Establishing a Gonzaga Legacy

Your Gift Is Your Personal Statement

You want to remember Gonzaga College High School in your will. You also want the flexibility to change your will in the event that life circumstances change. You can do both.

In as little as one sentence, you can complete your gift. This type of donation to Gonzaga in your will or living trust helps ensure that Gonzaga can continue its mission for years to come.

An Example of How It Works

Young family with kidsMeet Tom, whose family received financial support that enabled him to attend Gonzaga in the 1960’s. After leaving Eye Street, Tom went on to college and then law school, achieving success each step of the way. When Tom married his wife, Martha, they created a will and included a $75,000 gift to Gonzaga. As the family grew to include three children, Tom and Martha decided to revise their gift to ensure their children's future financial security.

They met with their attorney and revised the gift language so that Gonzaga received a percentage of their estate, instead of a specific amount. Tom and Martha now rest easy knowing their plans will provide for the people and charitable work they love.

See How It Works

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Next Steps

  1. Contact Daniel P. Costello ’72 at (202) 336-7174 or dcostell@gonzaga.org for additional information on bequests or to chat more about the different options for including Gonzaga in your will or estate plan.
  2. Seek the advice of your financial or legal advisor.
  3. If you include Gonzaga in your plans, please use our legal name and federal tax ID.

Legal Name: The President and Directors of Gonzaga College
Address: 19 Eye Street, NW, Washington, D.C. 20001
Federal Tax ID Number: 53-0204703

A charitable bequest is one or two sentences in your will or living trust that leave to Gonzaga College High School a specific item, an amount of money, a gift contingent upon certain events or a percentage of your estate.

an individual or organization designated to receive benefits or funds under a will or other contract, such as an insurance policy, trust or retirement plan

"I hereby give, devise and bequeath to the President and Directors of Gonzaga College in Washington, D.C. ($) or (% residue of my estate)."

able to be changed or cancelled

A revocable living trust is set up during your lifetime and can be revoked at any time before death. They allow assets held in the trust to pass directly to beneficiaries without probate court proceedings and can also reduce federal estate taxes.

cannot be changed or cancelled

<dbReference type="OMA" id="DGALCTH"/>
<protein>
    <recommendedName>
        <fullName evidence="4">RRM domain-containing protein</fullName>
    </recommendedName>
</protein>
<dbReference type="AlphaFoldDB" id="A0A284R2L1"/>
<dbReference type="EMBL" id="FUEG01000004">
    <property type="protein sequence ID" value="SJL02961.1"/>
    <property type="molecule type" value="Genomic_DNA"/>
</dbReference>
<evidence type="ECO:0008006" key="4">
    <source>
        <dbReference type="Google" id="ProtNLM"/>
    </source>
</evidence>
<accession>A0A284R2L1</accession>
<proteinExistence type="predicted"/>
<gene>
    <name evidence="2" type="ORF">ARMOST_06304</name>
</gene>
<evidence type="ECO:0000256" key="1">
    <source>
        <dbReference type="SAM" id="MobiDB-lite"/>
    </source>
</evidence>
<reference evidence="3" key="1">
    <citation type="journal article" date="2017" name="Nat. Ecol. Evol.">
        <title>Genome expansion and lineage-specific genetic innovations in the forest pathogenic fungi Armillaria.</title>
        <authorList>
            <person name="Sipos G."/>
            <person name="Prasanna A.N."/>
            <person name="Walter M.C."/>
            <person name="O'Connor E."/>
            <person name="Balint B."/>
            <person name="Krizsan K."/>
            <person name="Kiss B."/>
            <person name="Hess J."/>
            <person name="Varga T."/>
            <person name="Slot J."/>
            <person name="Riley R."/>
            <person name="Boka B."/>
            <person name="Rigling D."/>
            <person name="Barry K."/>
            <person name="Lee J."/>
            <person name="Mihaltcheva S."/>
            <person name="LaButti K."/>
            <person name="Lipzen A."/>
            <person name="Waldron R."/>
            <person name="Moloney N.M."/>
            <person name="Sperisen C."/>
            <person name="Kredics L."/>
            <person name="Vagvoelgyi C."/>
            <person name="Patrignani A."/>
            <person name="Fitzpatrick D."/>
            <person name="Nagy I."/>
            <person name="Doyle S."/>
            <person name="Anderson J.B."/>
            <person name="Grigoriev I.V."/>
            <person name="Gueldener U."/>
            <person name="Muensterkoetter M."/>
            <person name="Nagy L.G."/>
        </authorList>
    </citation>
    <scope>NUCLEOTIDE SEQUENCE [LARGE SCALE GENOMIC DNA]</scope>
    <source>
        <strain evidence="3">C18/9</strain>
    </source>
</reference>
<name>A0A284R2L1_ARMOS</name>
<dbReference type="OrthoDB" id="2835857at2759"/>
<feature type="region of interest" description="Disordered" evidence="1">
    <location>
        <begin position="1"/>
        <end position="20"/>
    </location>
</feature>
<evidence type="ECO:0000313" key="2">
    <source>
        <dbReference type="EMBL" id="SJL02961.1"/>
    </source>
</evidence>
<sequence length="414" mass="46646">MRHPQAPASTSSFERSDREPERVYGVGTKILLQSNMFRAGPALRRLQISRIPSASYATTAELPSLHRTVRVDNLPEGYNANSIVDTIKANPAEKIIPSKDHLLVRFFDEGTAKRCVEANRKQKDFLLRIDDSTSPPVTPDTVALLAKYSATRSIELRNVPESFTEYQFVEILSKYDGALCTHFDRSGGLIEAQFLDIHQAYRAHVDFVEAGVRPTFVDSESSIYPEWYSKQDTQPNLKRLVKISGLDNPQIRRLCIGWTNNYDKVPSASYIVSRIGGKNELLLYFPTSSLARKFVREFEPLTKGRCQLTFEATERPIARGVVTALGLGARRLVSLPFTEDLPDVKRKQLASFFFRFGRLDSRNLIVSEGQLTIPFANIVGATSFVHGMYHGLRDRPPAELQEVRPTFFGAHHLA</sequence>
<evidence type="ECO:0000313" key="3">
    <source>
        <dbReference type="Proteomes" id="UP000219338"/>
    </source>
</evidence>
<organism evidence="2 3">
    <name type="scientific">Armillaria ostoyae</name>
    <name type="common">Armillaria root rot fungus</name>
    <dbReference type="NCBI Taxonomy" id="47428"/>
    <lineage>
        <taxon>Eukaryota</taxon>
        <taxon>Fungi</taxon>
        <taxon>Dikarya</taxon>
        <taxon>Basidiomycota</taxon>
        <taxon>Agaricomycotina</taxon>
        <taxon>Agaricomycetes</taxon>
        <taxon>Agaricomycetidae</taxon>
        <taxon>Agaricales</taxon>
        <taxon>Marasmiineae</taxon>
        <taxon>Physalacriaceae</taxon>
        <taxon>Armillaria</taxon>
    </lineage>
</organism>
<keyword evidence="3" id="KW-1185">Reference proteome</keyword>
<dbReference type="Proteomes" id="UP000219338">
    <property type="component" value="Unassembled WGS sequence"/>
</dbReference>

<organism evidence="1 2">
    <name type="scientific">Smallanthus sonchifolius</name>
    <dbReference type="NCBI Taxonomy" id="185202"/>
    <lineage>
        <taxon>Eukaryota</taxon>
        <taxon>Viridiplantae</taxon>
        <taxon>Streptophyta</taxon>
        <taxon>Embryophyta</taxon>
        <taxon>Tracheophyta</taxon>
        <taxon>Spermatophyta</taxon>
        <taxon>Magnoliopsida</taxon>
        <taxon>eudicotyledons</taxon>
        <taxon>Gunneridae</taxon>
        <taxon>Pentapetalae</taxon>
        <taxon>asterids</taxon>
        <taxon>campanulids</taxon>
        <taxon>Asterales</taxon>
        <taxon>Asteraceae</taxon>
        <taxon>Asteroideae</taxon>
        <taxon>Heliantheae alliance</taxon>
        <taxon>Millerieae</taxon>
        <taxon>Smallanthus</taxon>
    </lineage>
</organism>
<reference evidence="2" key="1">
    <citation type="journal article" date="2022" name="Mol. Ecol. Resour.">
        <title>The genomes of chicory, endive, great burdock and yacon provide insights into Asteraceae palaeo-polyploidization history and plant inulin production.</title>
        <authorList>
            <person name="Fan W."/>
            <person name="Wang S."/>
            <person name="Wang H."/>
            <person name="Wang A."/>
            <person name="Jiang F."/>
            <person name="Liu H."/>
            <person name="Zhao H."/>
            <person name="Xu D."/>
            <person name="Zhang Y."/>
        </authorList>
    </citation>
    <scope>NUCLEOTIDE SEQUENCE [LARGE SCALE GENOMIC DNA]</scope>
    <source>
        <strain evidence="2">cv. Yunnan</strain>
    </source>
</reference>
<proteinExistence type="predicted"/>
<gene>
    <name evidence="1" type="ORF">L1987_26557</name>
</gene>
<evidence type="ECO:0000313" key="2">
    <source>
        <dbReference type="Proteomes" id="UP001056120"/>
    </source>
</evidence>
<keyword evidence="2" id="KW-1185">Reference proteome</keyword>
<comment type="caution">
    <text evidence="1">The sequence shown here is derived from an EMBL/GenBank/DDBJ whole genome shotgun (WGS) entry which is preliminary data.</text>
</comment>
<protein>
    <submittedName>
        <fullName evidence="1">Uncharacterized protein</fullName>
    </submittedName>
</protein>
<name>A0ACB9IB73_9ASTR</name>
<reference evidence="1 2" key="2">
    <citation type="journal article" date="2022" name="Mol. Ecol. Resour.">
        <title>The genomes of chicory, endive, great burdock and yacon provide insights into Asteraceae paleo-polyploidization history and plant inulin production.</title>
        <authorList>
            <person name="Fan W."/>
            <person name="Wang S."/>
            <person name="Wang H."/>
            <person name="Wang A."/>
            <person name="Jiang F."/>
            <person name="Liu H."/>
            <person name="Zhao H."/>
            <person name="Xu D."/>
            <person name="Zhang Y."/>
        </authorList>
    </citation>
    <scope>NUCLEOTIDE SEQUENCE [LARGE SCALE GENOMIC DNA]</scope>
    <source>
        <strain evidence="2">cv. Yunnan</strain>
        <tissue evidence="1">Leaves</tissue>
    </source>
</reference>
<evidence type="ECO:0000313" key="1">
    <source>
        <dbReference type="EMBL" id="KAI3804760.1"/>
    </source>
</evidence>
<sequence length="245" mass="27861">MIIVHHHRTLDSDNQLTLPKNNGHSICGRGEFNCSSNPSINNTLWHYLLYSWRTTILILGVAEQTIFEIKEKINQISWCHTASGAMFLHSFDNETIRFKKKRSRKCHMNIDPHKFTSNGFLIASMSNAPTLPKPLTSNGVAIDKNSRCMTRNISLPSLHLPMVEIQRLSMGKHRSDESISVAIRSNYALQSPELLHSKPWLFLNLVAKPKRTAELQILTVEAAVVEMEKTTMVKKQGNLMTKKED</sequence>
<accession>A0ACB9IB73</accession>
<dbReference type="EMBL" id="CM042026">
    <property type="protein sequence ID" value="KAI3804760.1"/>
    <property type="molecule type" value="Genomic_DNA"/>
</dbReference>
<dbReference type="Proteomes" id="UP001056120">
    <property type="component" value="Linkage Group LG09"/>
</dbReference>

tax on gifts generally paid by the person making the gift rather than the recipient

the original value of an asset, such as stock, before its appreciation or depreciation

the growth in value of an asset like stock or real estate since the original purchase

the price a willing buyer and willing seller can agree on

The person receiving the gift annuity payments.

the part of an estate left after debts, taxes and specific bequests have been paid

a written and properly witnessed legal change to a will

the person named in a will to manage the estate, collect the property, pay any debt, and distribute property according to the will

A donor advised fund is an account that you set up but which is managed by a nonprofit organization. You contribute to the account, which grows tax-free. You can recommend how much (and how often) you want to distribute money from that fund to Gonzaga or other charities. You cannot direct the gifts.

An endowed gift can create a new endowment or add to an existing endowment. The principal of the endowment is invested and a portion of the principal’s earnings are used each year to support our mission.

Tax on the growth in value of an asset—such as real estate or stock—since its original purchase.

Securities, real estate, or any other property having a fair market value greater than its original purchase price.

Real estate can be a personal residence, vacation home, timeshare property, farm, commercial property or undeveloped land.

A charitable remainder trust provides you or other named individuals income each year for life or a period not exceeding 20 years from assets you give to the trust you create.

You give assets to a trust that pays our organization set payments for a number of years, which you choose. The longer the length of time, the better the gift tax savings to you. When the term is up, the remaining trust assets go to you, your family or other beneficiaries you select. This is an excellent way to transfer property to family members at a minimal cost.

You fund this type of trust with cash or appreciated assets—and receive an immediate federal income tax charitable deduction. You can also make additional gifts; each one also qualifies for a tax deduction. The trust pays you, each year, a variable amount based on a fixed percentage of the fair market value of the trust assets. When the trust terminates, the remaining principal goes to Gonzaga as a lump sum.

You fund this trust with cash or appreciated assets—and receive an immediate federal income tax charitable deduction. Each year the trust pays you or another named individual the same dollar amount you choose at the start. When the trust terminates, the remaining principal goes to Gonzaga as a lump sum.

A beneficiary designation clearly identifies how specific assets will be distributed after your death.

A charitable gift annuity involves a simple contract between you and Gonzaga where you agree to make a gift to Gonzaga and we, in return, agree to pay you (and someone else, if you choose) a fixed amount each year for the rest of your life.

Personal Estate Planning Kit Request Form

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eBrochure Request Form

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